And I want to say to them, “No, there’s a really different narrative that’s beginning to be put together outside of schools,” and they say, “What do you mean?”

Q. What’s the definition of success for you? When do you think the school transformation piece will start to form, when you start to see something happening?

That’s the burning questions. How does that begin to happen? A lot of us who voted for Obama thought that was going be the impetus. That there would be a different vision of what schools are about and could do and it would be articulated on a different scale that we could work toward, and it obviously didn’t happen.

One of the big indicators will be when we get rid of these stupid tests that we make kids take. At some point, when we can finally begin to assess kids based on how well they do learning instead of how well they do knowing, that might be the first indicator that we might be moving needle somewhere. That’s a huge what-if, too. That’s a huge mountain too. It’s so ingrained.

I love being in this conversation in this moment about the way things are changing. I find it fascinating and interesting, but it is frustrating. There are no clear answers to this. No clear pathways. We struggle with this all the time. Chris Lehmann wants to build more schools, and I want to get to parents, and other people want to do something else. What is the way?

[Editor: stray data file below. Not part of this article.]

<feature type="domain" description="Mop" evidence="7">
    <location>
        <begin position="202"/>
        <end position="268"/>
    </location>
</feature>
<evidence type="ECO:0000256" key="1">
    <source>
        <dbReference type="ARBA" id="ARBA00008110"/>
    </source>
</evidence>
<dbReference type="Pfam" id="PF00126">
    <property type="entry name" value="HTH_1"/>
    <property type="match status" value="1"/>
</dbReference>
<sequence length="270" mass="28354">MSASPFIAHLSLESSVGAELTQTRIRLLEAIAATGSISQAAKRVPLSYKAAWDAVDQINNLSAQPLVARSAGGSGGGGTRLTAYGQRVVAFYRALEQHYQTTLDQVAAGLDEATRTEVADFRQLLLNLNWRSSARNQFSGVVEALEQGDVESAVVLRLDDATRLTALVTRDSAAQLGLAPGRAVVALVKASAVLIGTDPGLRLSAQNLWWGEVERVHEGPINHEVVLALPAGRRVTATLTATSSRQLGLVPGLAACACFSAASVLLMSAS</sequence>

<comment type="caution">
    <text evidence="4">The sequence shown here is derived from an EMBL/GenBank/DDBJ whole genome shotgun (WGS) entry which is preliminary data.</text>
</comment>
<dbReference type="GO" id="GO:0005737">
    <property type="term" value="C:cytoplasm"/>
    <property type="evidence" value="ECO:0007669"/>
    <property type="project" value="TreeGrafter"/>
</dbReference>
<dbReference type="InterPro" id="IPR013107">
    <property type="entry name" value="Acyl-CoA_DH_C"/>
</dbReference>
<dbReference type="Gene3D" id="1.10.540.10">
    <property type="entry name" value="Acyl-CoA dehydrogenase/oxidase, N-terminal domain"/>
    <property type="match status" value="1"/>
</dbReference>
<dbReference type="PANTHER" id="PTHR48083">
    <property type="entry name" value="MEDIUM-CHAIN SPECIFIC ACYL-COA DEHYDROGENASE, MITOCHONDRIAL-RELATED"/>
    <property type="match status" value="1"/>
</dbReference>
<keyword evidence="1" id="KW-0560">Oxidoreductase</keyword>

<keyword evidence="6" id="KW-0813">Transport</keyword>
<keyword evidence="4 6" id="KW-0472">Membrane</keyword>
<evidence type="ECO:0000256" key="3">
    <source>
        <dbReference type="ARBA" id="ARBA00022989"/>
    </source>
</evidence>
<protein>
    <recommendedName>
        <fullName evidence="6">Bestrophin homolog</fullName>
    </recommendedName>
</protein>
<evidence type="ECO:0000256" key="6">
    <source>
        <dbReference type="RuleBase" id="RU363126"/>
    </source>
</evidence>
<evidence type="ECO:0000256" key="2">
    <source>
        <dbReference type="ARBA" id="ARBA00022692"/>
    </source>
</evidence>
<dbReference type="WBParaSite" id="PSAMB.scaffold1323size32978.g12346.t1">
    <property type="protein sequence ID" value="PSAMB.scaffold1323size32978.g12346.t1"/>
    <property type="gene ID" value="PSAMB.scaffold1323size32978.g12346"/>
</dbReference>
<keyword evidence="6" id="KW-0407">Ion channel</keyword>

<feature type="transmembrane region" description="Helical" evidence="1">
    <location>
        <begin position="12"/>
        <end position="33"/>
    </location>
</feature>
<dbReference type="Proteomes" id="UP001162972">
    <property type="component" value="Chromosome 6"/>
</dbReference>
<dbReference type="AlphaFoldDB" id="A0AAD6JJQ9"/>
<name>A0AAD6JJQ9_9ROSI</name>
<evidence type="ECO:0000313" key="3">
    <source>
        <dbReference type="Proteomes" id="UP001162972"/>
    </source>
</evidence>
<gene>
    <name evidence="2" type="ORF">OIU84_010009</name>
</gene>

Q. Maybe it’s the collaboration of all these efforts.

Yes, I’m sure it is.

Q. But nobody has the blueprint.

And no one has the new story. We can kind of tell what the new story is, but to really make it where people say, “Oh yeah, let’s do that!” — it’s still really difficult to get to that point. It’s going to take a whole bunch of people doing it differently, and there will be a tipping point of some type where people realize this old system doesn’t work anymore. We really have to change it. But it’s going to be a very long and very difficult few years of trying to do that. There’s no easy way to do it.